The Chinese government has launched a program to scale up its pork sector, hoping to boost pig sales per farm tenfold by 2015. The government expects reforms will replace several so-called 'backyard' (small-scale) farmers and help streamline the feed industry for not only pork but also poultry and dairy.
Xiaoping Zhang, China country director for the American Soybean Association, says backyard farms in China account for 40% of the country's pig production. However, herd health has become a problem for small-scale farmers, so many left the business.
"When these backyard farmers quit, it caused higher prices, and that was incentive for outside investment from both industry and the Chinese government," says Zhang.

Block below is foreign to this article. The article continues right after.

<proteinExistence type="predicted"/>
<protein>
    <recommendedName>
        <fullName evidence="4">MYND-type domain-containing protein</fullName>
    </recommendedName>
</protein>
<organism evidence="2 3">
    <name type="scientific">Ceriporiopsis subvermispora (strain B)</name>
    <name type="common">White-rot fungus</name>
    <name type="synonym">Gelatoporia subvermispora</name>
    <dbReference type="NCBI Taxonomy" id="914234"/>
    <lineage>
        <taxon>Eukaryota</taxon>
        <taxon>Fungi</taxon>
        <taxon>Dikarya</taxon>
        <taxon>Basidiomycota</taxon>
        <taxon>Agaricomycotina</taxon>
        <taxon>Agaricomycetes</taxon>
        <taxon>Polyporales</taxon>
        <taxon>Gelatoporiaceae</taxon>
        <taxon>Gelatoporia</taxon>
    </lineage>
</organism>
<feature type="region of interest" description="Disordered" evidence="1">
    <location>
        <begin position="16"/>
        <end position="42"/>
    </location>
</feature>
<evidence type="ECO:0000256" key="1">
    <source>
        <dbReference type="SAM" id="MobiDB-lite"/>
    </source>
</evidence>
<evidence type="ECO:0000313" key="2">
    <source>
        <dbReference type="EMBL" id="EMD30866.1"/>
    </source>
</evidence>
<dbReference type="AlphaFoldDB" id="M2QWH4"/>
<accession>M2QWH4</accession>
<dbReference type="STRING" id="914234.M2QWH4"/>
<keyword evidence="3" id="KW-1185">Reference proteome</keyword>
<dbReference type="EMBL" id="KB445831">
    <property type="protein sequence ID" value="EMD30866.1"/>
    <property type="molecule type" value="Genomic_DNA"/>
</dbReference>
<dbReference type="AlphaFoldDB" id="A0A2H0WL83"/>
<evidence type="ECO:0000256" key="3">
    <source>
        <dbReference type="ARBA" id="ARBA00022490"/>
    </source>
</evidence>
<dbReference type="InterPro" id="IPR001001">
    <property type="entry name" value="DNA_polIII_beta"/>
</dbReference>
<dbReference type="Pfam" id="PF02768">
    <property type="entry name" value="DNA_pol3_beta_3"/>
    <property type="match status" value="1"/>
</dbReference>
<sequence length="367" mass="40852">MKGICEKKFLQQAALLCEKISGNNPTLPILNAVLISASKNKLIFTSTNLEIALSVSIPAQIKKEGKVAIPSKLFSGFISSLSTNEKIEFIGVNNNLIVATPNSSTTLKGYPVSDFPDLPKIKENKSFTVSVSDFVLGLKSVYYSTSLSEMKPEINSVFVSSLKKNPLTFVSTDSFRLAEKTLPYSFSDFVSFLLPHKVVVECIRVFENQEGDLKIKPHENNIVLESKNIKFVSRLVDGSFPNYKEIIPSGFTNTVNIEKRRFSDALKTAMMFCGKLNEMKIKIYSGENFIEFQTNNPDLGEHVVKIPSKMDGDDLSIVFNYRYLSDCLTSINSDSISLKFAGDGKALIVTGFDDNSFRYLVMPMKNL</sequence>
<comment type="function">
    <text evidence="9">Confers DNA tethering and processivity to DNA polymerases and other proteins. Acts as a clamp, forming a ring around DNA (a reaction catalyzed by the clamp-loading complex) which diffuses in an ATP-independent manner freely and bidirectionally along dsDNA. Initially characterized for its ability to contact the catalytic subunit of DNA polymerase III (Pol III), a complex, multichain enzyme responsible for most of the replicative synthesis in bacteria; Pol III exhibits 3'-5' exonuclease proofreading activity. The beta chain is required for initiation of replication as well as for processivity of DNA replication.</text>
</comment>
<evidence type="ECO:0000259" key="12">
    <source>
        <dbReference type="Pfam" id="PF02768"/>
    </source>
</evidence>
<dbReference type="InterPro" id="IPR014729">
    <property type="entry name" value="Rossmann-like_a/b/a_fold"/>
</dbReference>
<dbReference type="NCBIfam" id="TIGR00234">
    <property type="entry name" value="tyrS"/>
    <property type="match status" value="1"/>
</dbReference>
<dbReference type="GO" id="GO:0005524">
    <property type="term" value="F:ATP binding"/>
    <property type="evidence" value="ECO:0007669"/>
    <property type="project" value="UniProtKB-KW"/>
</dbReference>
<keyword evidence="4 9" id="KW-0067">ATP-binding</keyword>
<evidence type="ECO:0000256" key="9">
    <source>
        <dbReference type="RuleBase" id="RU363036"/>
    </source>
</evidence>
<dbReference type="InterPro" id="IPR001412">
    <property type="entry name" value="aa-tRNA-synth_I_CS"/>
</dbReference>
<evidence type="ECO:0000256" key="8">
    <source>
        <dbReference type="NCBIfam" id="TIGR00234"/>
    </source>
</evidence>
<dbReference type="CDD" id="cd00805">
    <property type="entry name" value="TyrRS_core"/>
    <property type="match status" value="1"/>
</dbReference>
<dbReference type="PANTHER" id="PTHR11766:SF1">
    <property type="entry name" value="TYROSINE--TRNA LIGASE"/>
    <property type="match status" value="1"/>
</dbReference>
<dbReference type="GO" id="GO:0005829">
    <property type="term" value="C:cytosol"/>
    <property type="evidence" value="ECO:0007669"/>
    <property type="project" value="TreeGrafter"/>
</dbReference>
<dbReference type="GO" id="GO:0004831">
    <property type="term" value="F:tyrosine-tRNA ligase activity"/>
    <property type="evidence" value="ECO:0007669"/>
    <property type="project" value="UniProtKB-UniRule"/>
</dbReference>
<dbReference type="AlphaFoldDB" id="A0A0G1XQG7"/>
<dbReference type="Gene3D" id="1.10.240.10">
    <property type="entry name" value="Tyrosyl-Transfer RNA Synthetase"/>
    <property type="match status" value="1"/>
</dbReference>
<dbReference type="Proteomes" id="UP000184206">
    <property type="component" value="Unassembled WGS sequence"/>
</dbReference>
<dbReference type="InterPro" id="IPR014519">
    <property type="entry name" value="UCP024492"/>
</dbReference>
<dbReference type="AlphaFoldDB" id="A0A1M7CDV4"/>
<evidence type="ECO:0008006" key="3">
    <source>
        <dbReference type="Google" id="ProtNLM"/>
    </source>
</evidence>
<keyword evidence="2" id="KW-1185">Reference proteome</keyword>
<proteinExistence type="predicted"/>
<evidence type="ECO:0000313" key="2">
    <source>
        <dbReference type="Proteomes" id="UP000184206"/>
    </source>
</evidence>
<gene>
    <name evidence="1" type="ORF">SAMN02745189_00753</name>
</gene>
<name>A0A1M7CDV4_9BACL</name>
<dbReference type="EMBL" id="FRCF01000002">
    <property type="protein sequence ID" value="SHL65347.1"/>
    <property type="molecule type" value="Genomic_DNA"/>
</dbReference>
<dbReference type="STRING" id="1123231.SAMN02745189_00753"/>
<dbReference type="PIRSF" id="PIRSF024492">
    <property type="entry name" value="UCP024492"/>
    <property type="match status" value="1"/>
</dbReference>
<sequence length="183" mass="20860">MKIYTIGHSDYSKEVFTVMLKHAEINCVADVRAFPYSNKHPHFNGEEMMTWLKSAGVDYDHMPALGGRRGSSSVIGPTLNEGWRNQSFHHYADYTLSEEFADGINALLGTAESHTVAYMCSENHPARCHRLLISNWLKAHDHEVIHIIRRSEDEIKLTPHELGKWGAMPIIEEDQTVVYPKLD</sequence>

Zhang spoke to a group of American farmers in Beijing this week. The group is on tour with Farm Futures and Trump Tours out of Arkansas.
The government is hoping that, by 2015, 80% of China's pork will come from so-called 'scaled-up' farms that will produce 500 pigs per year, compared to today's average small-scale farm output of 50 pigs per year.
"With these bigger farms, it's better for them to buy feed from millers and not necessarily be making their own feed," says Zhang. "So, this is an incentive for millers to provide compound feeds."
Zhang says export sales of soybeans hit 16 million metric tons for the year – 20% ahead of last year. Demand has been very strong, in part because drought in North America provoked aggressive advanced buying. "Now there's actually an oversupply for the crushers, resulting in poorer margins short term," he says. "Even so, we see further potential growth in livestock and the feed industry in China."
Look for more reports directly from China this week as we travel to grain terminals, farms and agribusinesses.